Debate all you want but numbers show who are favorites to win Sprint Cup title

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Last week I wrote the latest Chase prediction numbers, showing that Clint Bowyer – even on the 16th place bubble – has an 89 percent chance of making it into the Chase.

His closest competitor via simulation and historical driver performance, Kasey Kahne, has a 7 percent chance of getting in – because he is too far back on points and his limited number of wins in recent years.

However, that led to some healthy debate – including one example from the guys on “Tradin’ Paint” on SiriusXM NASCAR Radio, claiming that the “numbers” would have given Ryan Newman no chance in the Chase last year. Some of the callers also claimed that the numbers were not as accurate as they would like.

Well here’s the thing, we ran the numbers for 2014, exactly as we have been running the 2015 numbers.

And Ryan Newman’s chance to make it into the championship round was a healthy 18 percent.


“Image source: Andrew Maness, Pit Rho”

The numbers gave him a 76 percent of making it past the first cutoff point, a 50 percent chance of making it past the second cutoff, and an 18 percent chance of getting into the final race at Homestead-Miami Speedway. At the start of the Chase, the model gave him a 2 percent chance to win the title – and obviously that number grew as the Chase continued.

In the same way, we know in 2015 which drivers have performed well – and which drivers have not. We know where they are in the points standings. We know how they have done in this equipment and at upcoming tracks. That’s where we get the numbers. Each new race gives us new information to adjust the numbers. But for now this is what we know.

And what the numbers say – based on everything we know right now – is that Kevin Harvick has the best shot to win the title – at 25 percent. Joey Logano, Kyle Busch, Jimmie Johnson, and Dale Earnhardt Jr. are the other drivers with at least a 10 percent chance of winning the title as well.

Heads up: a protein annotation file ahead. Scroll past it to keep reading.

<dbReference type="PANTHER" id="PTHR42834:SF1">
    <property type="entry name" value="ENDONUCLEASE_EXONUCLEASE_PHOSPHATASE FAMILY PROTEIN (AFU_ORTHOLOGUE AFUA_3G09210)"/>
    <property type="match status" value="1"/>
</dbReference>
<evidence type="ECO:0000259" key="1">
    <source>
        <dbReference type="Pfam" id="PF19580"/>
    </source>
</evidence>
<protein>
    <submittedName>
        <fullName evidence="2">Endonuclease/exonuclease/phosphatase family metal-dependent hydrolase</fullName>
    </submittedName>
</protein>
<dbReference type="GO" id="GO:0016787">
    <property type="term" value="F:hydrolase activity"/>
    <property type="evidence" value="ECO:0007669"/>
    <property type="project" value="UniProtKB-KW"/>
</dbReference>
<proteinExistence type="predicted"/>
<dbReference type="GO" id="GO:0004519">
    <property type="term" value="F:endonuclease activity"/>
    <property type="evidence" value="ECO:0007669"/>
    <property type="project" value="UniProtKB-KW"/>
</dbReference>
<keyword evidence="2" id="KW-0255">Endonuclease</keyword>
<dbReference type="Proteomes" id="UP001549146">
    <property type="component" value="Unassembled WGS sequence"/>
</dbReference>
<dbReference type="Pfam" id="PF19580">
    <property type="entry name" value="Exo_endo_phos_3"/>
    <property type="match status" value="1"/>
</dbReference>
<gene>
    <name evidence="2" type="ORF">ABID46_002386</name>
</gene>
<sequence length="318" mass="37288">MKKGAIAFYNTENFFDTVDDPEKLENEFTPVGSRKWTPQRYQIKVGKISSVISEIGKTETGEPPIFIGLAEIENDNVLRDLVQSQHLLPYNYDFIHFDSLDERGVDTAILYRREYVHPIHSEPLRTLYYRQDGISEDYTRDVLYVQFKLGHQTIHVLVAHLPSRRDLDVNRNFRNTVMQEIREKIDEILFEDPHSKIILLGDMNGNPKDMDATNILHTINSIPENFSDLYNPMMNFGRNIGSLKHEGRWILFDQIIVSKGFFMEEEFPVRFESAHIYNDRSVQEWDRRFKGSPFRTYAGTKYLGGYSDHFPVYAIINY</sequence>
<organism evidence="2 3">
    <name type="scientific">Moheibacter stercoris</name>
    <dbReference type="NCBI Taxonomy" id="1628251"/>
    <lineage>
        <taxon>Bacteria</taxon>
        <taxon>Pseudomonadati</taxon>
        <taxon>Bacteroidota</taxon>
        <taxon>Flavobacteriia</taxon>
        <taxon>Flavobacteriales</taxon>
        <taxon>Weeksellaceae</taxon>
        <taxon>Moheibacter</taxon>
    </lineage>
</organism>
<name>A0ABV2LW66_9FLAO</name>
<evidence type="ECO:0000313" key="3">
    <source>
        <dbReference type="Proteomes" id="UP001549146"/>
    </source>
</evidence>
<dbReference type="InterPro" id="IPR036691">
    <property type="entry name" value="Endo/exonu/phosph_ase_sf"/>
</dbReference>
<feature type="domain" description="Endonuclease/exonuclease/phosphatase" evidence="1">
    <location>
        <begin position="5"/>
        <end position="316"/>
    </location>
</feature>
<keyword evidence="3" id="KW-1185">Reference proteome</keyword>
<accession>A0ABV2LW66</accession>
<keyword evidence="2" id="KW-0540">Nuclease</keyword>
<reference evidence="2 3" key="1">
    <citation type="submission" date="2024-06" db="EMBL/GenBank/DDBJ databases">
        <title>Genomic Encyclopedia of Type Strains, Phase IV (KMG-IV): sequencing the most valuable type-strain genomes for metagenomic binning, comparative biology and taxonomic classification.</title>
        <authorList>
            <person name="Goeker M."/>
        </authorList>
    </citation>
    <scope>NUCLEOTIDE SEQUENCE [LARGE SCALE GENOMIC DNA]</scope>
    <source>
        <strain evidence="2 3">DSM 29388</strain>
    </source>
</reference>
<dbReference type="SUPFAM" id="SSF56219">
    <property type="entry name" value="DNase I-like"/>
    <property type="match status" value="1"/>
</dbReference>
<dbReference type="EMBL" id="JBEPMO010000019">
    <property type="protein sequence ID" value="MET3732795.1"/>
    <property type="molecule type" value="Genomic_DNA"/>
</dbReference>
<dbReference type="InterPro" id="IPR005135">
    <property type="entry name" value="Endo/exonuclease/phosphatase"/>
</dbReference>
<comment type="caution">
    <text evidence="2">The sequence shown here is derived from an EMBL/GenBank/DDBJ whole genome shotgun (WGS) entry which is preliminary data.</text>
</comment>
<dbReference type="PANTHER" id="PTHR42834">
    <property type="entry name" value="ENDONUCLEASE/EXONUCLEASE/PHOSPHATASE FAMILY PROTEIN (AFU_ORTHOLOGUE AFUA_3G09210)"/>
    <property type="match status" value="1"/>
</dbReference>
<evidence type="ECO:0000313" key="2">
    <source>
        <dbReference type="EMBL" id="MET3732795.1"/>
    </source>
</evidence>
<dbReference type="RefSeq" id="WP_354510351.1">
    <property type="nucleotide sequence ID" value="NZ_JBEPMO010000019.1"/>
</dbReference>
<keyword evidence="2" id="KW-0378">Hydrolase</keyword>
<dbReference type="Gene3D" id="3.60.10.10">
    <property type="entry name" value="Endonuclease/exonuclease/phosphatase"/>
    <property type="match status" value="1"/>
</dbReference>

Contrast that to Carl Edwards, Jamie McMurray, Clint Bowyer, and Paul Menard. Collectively, they have such a tiny chance of winning the title. It’s not zero – but it’s way less than 10 percent, that’s for sure.

Their chances definitely are lower than the first group. Part of the issue with the Tradin’ Paint analysis was claiming each driver in the Chase would have an equal 1-in-16 chance of winning it all.  In March Madness, a No. 1 seed is a much bigger favorite than a No. 16 seed. In the NFL, the Jacksonville Jaguars and Seattle Seahawks wouldn’t have 50-50 odds if they played each other. In the NBA, you almost never see a champion seeded outside the top three. These are real trends, backed by historical performance. Sixteen drivers might make the Chase, but they are certainly not equal.

Let’s face it: that first group is stronger than this second group. Drivers in the second group could technically still win it all, but it won’t be what people expect.

And that’s why they run the races. Each week we have new results, new performances to add to our knowledge, new changes in the points standings, new eliminations. All those things cause an adjustment to the models. Clearly there are more than 16 guys who could be in the Chase right now, but once the Chase starts, that number can only be 16 – and it only goes down. By the final race it can only be four. Until they’re eliminated, everybody is still in it. But some people have a better chance than others.